Your Audio Selfie — Aisha Ahmed on Home and an Ocean She’s Yet to See

Tuesday, September 23, 2014 - 5:52 am

Your Audio Selfie — Aisha Ahmed on Home and an Ocean She’s Yet to See

When we opened our doors to the public for Northern Spark, the rain poured late into the night in Minneapolis. And so did the festival-goers into our studios.
On what might have otherwise been a gloomy, stormy evening, we had the pleasure of welcoming people from all backgrounds into On Being‘s dry and warm space on Loring Park — and into our recording studio to tell us their stories for our Your Audio Selfie project. For this event, we asked each person the same question:

“When you think of home, what memory or story comes to mind?”

A stream of storytellers eagerly shared memories of peaceful Mumbai mornings and starlit Vermont nights, of root beer with siblings on front porches and oceans never seen. The cheerful people who embraced the stormy weather lit up our night.
One of those people was Aisha Ahmed. She smiled a huge smile as she walked into our recording studio, pulled off her rain gear in front of the microphone, and, without hesitation, told us her home is a place she can’t remember: Mogadishu, Somalia.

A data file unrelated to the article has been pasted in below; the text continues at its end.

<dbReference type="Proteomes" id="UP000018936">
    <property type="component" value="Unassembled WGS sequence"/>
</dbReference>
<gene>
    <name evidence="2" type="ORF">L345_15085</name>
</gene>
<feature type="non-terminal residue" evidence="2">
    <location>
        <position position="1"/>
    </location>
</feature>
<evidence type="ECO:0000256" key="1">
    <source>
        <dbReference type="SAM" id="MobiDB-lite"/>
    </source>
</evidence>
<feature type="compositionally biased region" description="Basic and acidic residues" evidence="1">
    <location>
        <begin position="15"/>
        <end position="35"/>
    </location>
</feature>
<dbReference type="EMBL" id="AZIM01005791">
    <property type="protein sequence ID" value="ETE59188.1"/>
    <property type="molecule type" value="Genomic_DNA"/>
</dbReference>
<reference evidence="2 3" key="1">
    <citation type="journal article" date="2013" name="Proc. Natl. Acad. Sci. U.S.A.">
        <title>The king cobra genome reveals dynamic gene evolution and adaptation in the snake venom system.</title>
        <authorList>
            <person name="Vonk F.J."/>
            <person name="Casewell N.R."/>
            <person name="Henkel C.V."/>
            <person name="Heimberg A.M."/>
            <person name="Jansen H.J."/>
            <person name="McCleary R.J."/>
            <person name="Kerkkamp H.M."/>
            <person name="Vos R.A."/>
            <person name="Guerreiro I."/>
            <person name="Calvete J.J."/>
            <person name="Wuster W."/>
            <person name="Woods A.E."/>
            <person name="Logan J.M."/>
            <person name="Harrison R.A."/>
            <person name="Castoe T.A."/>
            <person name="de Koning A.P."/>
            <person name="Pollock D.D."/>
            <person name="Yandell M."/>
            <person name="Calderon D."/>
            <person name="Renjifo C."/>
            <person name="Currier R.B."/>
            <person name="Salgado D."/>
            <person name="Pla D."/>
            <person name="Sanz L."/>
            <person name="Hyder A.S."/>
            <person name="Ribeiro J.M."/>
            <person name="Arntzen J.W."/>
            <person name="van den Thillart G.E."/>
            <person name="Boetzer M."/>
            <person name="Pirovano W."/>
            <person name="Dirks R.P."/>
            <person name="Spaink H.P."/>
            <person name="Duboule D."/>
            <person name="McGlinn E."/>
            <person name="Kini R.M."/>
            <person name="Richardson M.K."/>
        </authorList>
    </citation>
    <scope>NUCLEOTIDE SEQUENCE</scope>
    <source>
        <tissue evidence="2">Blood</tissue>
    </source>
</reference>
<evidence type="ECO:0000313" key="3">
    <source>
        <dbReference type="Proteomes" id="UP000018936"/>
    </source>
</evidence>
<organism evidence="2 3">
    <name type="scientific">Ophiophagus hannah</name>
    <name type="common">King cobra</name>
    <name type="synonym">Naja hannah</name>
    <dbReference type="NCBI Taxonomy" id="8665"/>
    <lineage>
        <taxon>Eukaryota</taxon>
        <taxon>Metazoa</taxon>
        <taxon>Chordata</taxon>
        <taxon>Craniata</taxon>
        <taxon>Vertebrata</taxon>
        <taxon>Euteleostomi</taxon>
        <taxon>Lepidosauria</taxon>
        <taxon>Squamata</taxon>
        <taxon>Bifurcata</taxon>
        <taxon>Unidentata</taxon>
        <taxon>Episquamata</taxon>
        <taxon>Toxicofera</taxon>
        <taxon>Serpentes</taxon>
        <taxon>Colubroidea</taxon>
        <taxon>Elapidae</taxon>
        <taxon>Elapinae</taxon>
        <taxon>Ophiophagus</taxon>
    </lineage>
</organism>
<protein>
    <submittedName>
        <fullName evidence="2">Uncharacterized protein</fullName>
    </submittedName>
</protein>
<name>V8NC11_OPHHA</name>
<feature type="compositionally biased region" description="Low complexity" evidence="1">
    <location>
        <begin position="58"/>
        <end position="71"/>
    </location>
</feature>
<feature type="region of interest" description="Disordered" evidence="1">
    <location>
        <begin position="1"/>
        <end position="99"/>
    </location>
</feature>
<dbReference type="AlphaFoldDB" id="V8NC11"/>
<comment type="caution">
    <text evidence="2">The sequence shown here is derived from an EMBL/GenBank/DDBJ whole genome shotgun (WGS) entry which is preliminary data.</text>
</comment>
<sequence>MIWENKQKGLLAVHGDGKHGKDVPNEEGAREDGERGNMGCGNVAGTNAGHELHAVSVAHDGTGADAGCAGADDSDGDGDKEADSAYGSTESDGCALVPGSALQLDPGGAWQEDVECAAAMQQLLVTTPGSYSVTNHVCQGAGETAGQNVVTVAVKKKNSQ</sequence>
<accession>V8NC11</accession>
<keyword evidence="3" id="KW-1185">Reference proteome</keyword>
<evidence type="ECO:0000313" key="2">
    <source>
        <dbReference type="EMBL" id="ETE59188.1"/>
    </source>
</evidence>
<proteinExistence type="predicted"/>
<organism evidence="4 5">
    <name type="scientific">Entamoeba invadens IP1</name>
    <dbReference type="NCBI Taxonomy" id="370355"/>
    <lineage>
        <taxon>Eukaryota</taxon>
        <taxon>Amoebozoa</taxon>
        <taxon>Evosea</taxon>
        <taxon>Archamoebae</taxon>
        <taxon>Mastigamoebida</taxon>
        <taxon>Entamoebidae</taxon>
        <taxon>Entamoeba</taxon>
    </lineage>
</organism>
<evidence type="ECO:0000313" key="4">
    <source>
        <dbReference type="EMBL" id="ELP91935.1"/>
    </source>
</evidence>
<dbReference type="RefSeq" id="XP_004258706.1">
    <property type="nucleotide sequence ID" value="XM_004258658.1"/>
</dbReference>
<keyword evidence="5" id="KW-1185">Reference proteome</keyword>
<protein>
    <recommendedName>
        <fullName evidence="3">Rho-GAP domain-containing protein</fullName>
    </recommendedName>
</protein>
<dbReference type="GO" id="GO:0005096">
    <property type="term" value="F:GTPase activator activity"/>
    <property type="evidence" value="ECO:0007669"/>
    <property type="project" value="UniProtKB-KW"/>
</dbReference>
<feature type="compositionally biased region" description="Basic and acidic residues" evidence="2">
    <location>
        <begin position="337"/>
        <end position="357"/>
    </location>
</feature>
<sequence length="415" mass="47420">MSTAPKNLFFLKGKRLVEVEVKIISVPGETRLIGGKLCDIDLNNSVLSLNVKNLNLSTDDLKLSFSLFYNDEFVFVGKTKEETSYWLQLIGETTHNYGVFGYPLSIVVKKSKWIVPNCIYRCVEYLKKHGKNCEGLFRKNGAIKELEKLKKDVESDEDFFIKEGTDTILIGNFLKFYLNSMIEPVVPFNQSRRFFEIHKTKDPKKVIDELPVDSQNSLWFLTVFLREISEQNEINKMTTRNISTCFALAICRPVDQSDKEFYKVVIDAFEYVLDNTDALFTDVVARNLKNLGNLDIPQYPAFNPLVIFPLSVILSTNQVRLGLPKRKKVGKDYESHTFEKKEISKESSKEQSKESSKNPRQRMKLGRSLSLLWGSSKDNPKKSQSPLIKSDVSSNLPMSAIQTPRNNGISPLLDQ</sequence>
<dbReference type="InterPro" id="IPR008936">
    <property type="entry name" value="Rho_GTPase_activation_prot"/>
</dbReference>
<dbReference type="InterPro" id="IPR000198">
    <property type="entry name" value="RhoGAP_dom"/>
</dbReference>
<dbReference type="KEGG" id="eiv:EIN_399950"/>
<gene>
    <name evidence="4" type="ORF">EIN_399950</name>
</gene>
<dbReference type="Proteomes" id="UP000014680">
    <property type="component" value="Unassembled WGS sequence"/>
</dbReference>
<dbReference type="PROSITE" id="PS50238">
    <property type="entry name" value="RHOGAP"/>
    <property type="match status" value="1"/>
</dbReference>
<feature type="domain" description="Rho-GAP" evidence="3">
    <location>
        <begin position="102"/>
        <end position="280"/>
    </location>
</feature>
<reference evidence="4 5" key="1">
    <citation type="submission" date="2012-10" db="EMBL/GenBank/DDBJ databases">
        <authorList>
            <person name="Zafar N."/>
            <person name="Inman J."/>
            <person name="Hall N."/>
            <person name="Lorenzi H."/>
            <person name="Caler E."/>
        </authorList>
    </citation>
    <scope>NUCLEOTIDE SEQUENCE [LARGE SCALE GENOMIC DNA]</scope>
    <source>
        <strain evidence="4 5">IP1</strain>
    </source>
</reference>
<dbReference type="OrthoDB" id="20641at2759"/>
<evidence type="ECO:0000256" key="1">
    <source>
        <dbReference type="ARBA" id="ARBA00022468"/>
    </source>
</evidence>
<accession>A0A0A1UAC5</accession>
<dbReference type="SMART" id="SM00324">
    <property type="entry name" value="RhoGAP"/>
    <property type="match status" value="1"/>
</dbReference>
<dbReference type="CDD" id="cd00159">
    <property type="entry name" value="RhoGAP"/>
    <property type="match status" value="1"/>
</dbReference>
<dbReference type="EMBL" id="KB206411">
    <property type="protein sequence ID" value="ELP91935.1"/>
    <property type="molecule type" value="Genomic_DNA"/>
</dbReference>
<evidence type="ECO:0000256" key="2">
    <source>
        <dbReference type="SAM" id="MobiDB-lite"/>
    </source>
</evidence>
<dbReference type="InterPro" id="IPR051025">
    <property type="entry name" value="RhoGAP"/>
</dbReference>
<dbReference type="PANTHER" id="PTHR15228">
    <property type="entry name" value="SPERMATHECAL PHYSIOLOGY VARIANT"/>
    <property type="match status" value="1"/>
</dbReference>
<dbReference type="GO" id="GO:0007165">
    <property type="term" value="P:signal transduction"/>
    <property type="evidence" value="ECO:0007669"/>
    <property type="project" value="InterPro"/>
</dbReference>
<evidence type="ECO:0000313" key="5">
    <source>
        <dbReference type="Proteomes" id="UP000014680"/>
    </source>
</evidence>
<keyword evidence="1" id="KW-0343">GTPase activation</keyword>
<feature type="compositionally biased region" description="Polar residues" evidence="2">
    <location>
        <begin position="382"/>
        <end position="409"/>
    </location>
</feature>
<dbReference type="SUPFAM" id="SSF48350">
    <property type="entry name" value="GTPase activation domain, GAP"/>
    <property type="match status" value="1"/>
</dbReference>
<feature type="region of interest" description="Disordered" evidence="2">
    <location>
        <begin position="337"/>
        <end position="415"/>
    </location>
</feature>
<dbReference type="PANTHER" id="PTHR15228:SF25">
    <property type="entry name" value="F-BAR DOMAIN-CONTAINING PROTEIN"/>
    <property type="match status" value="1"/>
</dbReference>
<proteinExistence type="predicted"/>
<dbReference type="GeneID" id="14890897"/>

Her words were so vivid as she described her mother’s memories of their home city, so full of determination to nurture a deep connection to that place. Here was a young woman speaking from her soul about her love for a war-torn country and an ocean she had never seen. She made me think of places that have shaped my own family’s history, and that I still long for — how we all wish for important home spaces, even when they’re far away or they no longer exist.
Aisha’s story inspired me to visually illustrate her sense of place, so rooted in her Twin Cities community, but also in one so far away. You can listen to her entire audio selfie below:

When you think of home, what image or story comes to mind? How does Aisha’s story resonate with you? Do you long for a place in a similar way? Tell us your story in the reflections section below.

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Contributor

Julie Rawe

is a Kentuckian and a lover of all stories. She comes to us after a semester learning multimedia production at the Salt Institute for Documentary Studies in Portland, Maine. Before Salt, she split her time between making dumplings in a Tibetan cafe and working in WFIU Public Radio’s newsroom in Bloomington, Indiana, as a reporter and as producer of the station’s weekly chat show. Her love for radio and unique community voices has also drawn her into other projects, including NPR/PRX’s State of the Re:Union, the Muslim Voices podcast series, and Dakar community radio station Manooré FM. Julie is thrilled to be learning from the On Being team this summer and to be part of the radio project she used to listen to on Sunday evenings while struggling through her high school chemistry homework.

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